Rassegna Stampa Elezioni Israeliane 2009

Monitoraggio attraverso i media internazionali delle elezioni in Israele del Febbraio 2009

Netanyahu’s return looks anything but smooth

Posted by valecardia su 15 febbraio, 2009


TEL AVIV // For Benjamin Netanyahu, the road to the Israeli premiership is becoming more challenging than he might have expected.

Less than two months ago, Mr Netanyahu’s right-wing Likud party was riding on a wave of public popularity that had polls predicting its success in parliamentary elections. But last week’s ballot handed Likud a narrow second-place win – with the party obtaining just one parliamentary seat less than the centrist Kadima movement – and threw the country into what is likely to be weeks of political stalemate amid uncertainty about who would become prime minister.

Nevertheless, Mr Netanyahu is still viewed as having a better chance of becoming premier than Tzipi Livni, his chief rival and head of Kadima, because he could muster more support from Israel’s right-leaning new parliament to form a governing coalition.
But Mr Netanyahu’s long-sought comeback to the premiership, a position he occupied in 1996-1999, appears to have become anything but smooth sailing.

Long before the elections, he had pledged to form a broad Likud-led government coalition with parties including Kadima and the left-of-centre Labor movement if elected. But Kadima, which won 28 parliamentary seats as compared to Likud’s 27 slots, is now challenging Mr Netanyahu’s claim to the premiership and is feverishly bidding to block his efforts to form a coalition with other parties. Furthermore, Labor – whose leader, Ehud Barak, Mr Netanyahu had hoped to keep in his current post as defence minister – appears to be headed to the opposition to rehabilitate itself after the once-mighty party lost a third of its current number of parliamentary seats in the elections.

Now, Mr Netanyahu’s most feasible option for cobbling together a governing coalition is by drawing ultra-religious and ultra-nationalist parties that together with Likud account for a 65-member majority in Israel’s 120-seat parliament.

But such a coalition would include factions that oppose negotiations with Palestinians and the country’s Arab neighbours and may undermine Israel’s relations with key allies in the US and Europe.

One faction bound to be in the coalition is the ultra-nationalist National Union Party, which won four parliamentary seats and includes among its members Dr Michael Ben Ari, seen as possessing the most far right views in Israel’s upcoming parliament.

Dr Ben Ari is an adherent of Rabbi Meir Kahane, who publicly called Arabs “dogs”, advocated the forcible deportation of all Arabs from Israel, the West Bank and Gaza Strip and whose Kach party was declared racist and banned from the parliament in the late 1980s.

Concern about a right-wing governing coalition is already threatening to weaken Israel’s ties with western countries. The European Union last week decided to freeze plans to upgrade its relations with Israel until a new government renews the peace process with the Palestinians – a move that could cost the Jewish state in foreign investment, trade incentives and scientific research grants, according to a report in the left-wing Haaretz newspaper.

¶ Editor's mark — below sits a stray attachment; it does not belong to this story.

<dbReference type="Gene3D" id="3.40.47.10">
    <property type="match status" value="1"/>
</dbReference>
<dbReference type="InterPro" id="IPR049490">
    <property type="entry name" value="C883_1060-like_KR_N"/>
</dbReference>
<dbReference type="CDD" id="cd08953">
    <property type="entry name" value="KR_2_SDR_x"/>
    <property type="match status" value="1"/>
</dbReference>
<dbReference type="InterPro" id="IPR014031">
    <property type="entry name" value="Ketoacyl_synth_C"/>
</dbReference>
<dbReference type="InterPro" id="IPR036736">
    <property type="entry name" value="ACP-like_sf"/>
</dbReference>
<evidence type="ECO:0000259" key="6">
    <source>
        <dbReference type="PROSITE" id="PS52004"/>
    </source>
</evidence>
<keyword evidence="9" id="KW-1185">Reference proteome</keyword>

While Mr Netanyahu may have little choice but to form a right-wing government, even putting together such a coalition no longer appears certain. His key headache involves Avigdor Lieberman, head of the Yisrael Beiteinu party, which won 15 seats in the ballot and became the third-largest parliamentary faction. Without Mr Lieberman’s support, Likud would be left with only 50 members in its coalition – short of the parliamentary majority needed to form a stable government.

Mr Netanyahu’s attempts to offer Mr Lieberman prominent government positions such as the finance, justice or interior ministries are believed to be futile because of a police investigation into allegations that Mr Lieberman was involved in money laundering, bribery and falsifying corporate documents. Mr Lieberman has denied all wrongdoing.

Additionally, Mr Lieberman has conditioned his support for Mr Netanyahu on key demands that include introducing a form of civil marriages and easing the conversion process to Judaism.

The ultra-Orthodox monopoly on Israel’s personal status issues such as marriage and divorce have made it impossible for about 300,000 immigrants from the former Soviet Union – many of whom are supporters of Mr Lieberman, an immigrant from Moldova – to wed in the country because they are not recognised as Jewish by the country’s religious establishment.

But such demands are anathema to the ultra-orthodox Shas party, which won 11 parliamentary seats in the elections. Late last week, Shas announced it is joining forces with the United Torah Judaism Party – which has five parliamentary slots – in a move seen as a veiled threat to pull their support from Mr Netanyahu should he give in to Mr Lieberman’s calls to undermine the country’s ultra-Orthodox authorities. Until now, Mr Netanyahu is believed to have assumed he had won the backing of both of the religious parties for a coalition.

In the meantime, Mr Lieberman is not making Mr Netanyahu’s coalition efforts any easier.

The legislator has raised eyebrows in the political establishment by travelling to Belarus for a surprise holiday in the heat of the coalition-building negotiations, in what appears to be a ploy to leave a question mark over his support for Mr Netanyahu.

Such moves challenge Mr Netanyahu’s bid to return to the premiership and heighten his pressure to put together a coalition before next Wednesday, when Israel’s president is scheduled to begin deciding which party leader to tap for forming a government.

Vita Bekker, Foreign Correspondent

Last Updated: February 15. 2009 9:30AM UAE / February 15. 2009 5:30AM GMT




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